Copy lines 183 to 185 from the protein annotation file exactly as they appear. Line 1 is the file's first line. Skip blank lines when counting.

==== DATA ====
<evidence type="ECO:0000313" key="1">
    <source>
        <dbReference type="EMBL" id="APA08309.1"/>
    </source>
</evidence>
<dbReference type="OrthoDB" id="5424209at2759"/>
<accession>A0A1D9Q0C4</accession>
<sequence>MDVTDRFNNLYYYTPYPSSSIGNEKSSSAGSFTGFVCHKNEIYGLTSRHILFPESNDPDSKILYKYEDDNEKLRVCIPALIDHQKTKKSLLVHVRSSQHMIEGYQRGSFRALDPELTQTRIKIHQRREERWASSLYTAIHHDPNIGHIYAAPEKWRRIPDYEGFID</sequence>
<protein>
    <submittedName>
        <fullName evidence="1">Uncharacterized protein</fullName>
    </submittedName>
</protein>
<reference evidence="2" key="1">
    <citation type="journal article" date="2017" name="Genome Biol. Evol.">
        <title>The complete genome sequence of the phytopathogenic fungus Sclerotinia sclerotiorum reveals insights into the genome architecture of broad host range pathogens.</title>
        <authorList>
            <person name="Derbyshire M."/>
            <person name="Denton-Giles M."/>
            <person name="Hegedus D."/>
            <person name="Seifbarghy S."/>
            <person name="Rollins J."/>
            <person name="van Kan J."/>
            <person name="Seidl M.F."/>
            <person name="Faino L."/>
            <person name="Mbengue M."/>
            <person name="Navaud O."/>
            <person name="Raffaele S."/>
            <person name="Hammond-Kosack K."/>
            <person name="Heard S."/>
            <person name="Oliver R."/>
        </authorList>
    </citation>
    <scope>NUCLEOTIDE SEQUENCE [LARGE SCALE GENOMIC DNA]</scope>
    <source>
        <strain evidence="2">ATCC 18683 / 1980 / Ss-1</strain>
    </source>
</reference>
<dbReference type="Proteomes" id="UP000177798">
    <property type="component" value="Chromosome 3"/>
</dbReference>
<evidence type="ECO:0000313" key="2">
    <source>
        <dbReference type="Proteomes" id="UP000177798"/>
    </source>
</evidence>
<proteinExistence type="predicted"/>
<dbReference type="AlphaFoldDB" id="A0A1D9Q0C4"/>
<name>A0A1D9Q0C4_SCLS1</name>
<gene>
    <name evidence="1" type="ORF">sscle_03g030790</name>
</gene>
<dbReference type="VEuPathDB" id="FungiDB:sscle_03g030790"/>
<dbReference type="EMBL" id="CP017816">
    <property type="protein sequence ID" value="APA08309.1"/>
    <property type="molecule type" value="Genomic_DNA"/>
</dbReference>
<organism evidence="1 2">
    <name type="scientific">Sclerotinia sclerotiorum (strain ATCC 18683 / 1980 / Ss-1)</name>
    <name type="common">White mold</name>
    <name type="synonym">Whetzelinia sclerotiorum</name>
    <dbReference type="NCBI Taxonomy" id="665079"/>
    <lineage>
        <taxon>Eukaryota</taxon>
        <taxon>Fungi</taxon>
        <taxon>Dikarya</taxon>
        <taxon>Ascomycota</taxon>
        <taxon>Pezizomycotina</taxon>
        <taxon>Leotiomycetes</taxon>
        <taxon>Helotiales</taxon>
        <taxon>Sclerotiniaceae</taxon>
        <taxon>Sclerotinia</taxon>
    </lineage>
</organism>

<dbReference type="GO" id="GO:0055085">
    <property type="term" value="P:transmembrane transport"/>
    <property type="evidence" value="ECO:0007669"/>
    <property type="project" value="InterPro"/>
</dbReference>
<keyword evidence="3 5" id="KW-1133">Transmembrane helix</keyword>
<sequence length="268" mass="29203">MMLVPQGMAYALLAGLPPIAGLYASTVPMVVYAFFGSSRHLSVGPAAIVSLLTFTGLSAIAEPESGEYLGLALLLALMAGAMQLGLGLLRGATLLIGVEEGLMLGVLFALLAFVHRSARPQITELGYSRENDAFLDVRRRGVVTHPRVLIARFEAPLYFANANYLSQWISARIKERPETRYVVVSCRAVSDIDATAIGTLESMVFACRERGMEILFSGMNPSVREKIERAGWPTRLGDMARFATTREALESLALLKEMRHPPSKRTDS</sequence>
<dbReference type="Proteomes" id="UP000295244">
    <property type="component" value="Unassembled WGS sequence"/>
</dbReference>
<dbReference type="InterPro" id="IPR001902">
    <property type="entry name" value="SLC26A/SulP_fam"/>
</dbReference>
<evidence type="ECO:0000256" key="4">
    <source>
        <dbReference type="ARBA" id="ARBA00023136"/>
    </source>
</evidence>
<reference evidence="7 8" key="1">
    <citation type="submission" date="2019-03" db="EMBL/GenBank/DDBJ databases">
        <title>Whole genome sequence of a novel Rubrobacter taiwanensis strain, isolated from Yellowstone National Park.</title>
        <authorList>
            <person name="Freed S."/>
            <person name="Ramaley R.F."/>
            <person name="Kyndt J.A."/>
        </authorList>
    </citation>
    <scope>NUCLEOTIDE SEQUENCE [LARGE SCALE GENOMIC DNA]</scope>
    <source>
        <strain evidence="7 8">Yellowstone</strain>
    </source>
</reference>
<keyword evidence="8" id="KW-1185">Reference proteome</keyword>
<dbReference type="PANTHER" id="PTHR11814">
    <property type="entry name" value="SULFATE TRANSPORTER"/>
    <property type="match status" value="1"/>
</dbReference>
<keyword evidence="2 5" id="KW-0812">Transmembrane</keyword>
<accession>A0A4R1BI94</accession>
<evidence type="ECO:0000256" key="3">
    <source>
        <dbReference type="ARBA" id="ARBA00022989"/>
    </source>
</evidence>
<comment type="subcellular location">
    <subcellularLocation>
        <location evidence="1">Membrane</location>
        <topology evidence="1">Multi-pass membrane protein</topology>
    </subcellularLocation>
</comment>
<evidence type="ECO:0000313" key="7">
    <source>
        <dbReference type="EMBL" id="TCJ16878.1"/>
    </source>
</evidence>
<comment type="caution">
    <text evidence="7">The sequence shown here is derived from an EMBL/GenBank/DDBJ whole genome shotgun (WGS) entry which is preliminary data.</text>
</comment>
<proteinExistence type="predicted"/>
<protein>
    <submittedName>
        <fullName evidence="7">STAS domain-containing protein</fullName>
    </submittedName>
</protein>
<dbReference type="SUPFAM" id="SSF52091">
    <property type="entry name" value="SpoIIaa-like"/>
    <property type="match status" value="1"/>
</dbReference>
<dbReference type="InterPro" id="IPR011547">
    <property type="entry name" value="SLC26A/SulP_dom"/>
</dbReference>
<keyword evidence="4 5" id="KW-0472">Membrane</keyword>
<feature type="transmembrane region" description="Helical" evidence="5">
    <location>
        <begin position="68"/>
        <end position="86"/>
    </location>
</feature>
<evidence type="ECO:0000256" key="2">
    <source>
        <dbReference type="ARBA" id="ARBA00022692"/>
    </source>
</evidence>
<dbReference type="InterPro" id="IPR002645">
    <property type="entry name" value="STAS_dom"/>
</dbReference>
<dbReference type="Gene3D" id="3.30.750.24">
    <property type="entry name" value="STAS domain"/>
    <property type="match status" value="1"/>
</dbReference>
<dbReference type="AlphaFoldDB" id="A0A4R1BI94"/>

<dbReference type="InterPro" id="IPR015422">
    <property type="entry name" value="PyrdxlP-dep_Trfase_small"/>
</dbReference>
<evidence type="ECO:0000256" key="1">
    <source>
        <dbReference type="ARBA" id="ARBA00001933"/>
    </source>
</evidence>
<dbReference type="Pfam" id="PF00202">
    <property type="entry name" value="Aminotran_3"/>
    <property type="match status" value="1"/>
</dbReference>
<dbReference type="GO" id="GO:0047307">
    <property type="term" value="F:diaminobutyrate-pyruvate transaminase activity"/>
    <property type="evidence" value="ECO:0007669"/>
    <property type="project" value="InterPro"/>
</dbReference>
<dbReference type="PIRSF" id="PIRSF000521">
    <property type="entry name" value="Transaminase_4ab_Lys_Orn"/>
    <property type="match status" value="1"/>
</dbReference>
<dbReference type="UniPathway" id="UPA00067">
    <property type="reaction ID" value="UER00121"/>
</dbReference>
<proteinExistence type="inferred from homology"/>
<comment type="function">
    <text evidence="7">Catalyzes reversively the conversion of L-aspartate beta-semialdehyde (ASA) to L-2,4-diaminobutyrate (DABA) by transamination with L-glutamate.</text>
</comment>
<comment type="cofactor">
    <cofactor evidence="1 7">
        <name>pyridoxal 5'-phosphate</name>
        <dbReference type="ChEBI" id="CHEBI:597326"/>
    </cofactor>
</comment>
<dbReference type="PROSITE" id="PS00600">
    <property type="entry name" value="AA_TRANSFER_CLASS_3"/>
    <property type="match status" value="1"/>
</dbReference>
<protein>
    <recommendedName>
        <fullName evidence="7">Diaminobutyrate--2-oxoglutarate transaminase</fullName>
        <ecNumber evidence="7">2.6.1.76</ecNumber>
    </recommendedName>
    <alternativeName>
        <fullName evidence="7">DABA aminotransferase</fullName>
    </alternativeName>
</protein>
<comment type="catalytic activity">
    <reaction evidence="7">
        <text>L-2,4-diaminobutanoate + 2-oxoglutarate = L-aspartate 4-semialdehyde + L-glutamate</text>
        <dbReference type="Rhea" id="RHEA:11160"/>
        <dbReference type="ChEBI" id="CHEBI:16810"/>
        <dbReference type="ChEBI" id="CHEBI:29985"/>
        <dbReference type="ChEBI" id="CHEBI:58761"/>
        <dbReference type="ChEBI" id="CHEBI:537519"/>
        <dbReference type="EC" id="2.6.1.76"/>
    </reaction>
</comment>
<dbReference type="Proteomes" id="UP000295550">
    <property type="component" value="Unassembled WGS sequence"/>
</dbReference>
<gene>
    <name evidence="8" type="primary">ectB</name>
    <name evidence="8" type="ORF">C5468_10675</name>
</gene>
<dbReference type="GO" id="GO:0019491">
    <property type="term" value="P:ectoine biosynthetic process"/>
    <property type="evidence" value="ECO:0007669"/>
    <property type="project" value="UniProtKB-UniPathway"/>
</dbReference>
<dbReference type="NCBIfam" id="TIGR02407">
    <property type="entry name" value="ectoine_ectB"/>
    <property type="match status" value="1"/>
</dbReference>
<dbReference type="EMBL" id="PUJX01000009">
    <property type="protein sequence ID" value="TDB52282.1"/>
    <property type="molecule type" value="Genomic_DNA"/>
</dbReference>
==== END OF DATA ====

<dbReference type="PIRSF" id="PIRSF000521">
    <property type="entry name" value="Transaminase_4ab_Lys_Orn"/>
    <property type="match status" value="1"/>